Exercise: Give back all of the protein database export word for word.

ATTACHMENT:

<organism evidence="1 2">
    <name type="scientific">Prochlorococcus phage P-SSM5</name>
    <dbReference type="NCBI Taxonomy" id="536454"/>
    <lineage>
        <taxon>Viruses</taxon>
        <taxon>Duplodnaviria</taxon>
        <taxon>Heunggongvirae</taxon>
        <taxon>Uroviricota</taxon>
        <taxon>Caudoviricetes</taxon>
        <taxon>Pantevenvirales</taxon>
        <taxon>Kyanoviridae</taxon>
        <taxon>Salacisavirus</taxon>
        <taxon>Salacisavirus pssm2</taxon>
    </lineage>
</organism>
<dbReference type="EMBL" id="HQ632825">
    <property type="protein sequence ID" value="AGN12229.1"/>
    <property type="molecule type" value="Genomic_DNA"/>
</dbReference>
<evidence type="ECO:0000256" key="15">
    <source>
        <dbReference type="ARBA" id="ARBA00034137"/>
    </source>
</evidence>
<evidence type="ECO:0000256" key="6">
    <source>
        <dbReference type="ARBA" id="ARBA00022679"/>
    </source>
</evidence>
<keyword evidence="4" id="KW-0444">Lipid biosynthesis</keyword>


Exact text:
<organism evidence="1 2">
    <name type="scientific">Prochlorococcus phage P-SSM5</name>
    <dbReference type="NCBI Taxonomy" id="536454"/>
    <lineage>
        <taxon>Viruses</taxon>
        <taxon>Duplodnaviria</taxon>
        <taxon>Heunggongvirae</taxon>
        <taxon>Uroviricota</taxon>
        <taxon>Caudoviricetes</taxon>
        <taxon>Pantevenvirales</taxon>
        <taxon>Kyanoviridae</taxon>
        <taxon>Salacisavirus</taxon>
        <taxon>Salacisavirus pssm2</taxon>
    </lineage>
</organism>
<dbReference type="EMBL" id="HQ632825">
    <property type="protein sequence ID" value="AGN12229.1"/>
    <property type="molecule type" value="Genomic_DNA"/>
</dbReference>
<evidence type="ECO:0000256" key="15">
    <source>
        <dbReference type="ARBA" id="ARBA00034137"/>
    </source>
</evidence>
<evidence type="ECO:0000256" key="6">
    <source>
        <dbReference type="ARBA" id="ARBA00022679"/>
    </source>
</evidence>
<keyword evidence="4" id="KW-0444">Lipid biosynthesis</keyword>